Too much, not enough

I really should post more often. I spent some time reading over the posts from the last two years and found it interesting to track my experiences from the fires and through the pandemic until now. I often finding myself missing parts of the lockdown, mainly the peace and quiet that descended over Sydney, the empty shopping centres without the psychic pressure of the crowds, the weekends that weren’t consumed with going out for shopping and meals. Creatively using materials at home to help Alex at school, instead of just trying to squeeze in assistance in finishing assignments and maths homework in the evenings and weekends.

But there’s another thread running through those posts. The stress of work. Somehow, when the country shut down during the pandemic my workload just increased. Now I’m not a health worker, a supermarket shelve stacker or any of those things. I’m not making up for team shrunk by colleagues isolating with covid. My team is basically me and a couple of others who handle some of the most routine support tasks. I had a frontend developer who ended up doing a lot of coding, but he’s been away on secondment for months and now I have to look after his tangled, overcomplicated creations. I don’t know if he’s coming back (though I see him more often now we work at the same physical site).

I’m exhausted! I feel like every week I have to solve yet another unrelated set of problems. This last couple of weeks it was fixing up the scripts for loading hundreds of weevil images, solving how to get ResourceSpace working with an SSL connection to MySQL when nobody replies on the forums (hack the code – not good), create a new colour scheme in seconded colleague’s restrictively complicated theme.

In between this I’ve been dealing with tradesmen and insurance agency representatives arriving to inspect the claims we have for water damage. After hours it’s help with homework. It’s choosing what to eat for lunch and dinner. It’s going shopping. It’s karate lessons. It’s coding solutions for the karate website. It’s the stress of organising meetings with others.

It’s relentless.

I need a frigging holiday. I didn’t get a holiday. I was sick with covid when the others went overseas. Then I went straight back to work.

I don’t have time for a holiday. I have to save that money up for the repairs which aren’t covered by insurance. All the house problems revealing themselves. Or I’ve got to fix those frigging problems myself.

All the while, the price of everything is going up.

I was so bloody busy over the past couple of weeks that I couldn’t even make time to listen to a company presentation on rewards and promotions. Anyway, I’d have to spend time I don’t have writing an explanation to other people who have no idea what I do why I deserve a reward or promotion. And reading the competency descriptions you don’t get promoted for solving problems. You get them for telling other people to solve problems.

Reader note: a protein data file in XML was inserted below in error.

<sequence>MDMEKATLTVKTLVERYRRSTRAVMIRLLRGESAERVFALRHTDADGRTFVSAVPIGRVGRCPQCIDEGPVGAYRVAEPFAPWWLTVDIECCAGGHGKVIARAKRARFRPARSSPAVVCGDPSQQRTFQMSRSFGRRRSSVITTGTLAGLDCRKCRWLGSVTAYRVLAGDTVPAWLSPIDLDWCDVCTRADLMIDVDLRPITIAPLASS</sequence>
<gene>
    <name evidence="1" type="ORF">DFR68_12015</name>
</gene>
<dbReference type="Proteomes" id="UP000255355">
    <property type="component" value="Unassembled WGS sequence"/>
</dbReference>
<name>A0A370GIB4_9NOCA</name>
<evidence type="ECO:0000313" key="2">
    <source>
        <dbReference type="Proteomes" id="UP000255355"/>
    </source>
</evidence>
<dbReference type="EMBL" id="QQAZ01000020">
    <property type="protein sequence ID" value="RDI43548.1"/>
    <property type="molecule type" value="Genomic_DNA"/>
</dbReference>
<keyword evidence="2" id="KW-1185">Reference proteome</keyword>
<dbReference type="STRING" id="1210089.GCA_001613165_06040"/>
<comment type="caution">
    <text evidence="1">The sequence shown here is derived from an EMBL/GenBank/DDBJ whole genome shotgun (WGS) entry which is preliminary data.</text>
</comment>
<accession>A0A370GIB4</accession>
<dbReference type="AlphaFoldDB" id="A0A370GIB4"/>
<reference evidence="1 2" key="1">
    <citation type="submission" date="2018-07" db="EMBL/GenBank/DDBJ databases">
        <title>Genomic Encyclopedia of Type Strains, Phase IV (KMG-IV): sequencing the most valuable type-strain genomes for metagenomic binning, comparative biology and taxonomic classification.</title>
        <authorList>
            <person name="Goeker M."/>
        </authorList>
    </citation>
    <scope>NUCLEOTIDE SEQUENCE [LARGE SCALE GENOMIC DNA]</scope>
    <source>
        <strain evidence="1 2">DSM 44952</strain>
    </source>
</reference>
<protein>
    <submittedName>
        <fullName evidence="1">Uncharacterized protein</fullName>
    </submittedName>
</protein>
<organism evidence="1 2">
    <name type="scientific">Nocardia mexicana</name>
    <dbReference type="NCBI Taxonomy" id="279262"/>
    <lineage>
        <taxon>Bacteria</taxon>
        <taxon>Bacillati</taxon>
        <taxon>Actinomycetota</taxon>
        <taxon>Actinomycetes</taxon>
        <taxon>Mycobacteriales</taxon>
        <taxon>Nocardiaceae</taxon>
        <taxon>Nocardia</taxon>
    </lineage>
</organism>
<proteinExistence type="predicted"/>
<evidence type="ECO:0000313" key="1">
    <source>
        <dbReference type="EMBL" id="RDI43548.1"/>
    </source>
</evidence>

I asked my manager if he was okay with me applying for a reward or promotion. He basically told me not to bother this year. Same last time.

It makes me so frustrated!

But there’s no point being angry. I have to solve the problem because other people apparently don’t do the solving problems thing. It’s my fault. My fault for not communicating better. My fault for not focusing on selling my self. I have to make it all about me, just like the narcissistic influencers do. Otherwise how would they have influence?

I realised the other night that I’ve never really had a mentor at work (and really, for much of life). Somebody who teaches you the process of your job and who can guide you towards solutions. Part of the reason is because my roles have often been singular positions. The other part is that I have often looked at other processes, discarded them as inefficient and come up with better solutions that lie outside the skills of my supervisors. I have ended up creating my own role in the organisation and it’s been a long process that has seen many above me fall by the wayside.

I’m used to learning and solving problems on my own. I’ve done it since I was a homeschooled kid, maybe before. I guess the downside is that I don’t always learn best practice or am exposed to other options. And there’s nobody to understand what I do, to appreciate the effort that goes into my solutions.

So I try to be a mentor and champion for others. To understand and support them. To learn from them and to share what I know. I want to be generous with my time even if that means I have less for myself.


Irreverently irrelevant. Sysadmin, developer, web dude in a science research agency. WordPress, Japan, planes, trains, Arduino, Raspberry Pi/Pico, puns, dad jokes, etc

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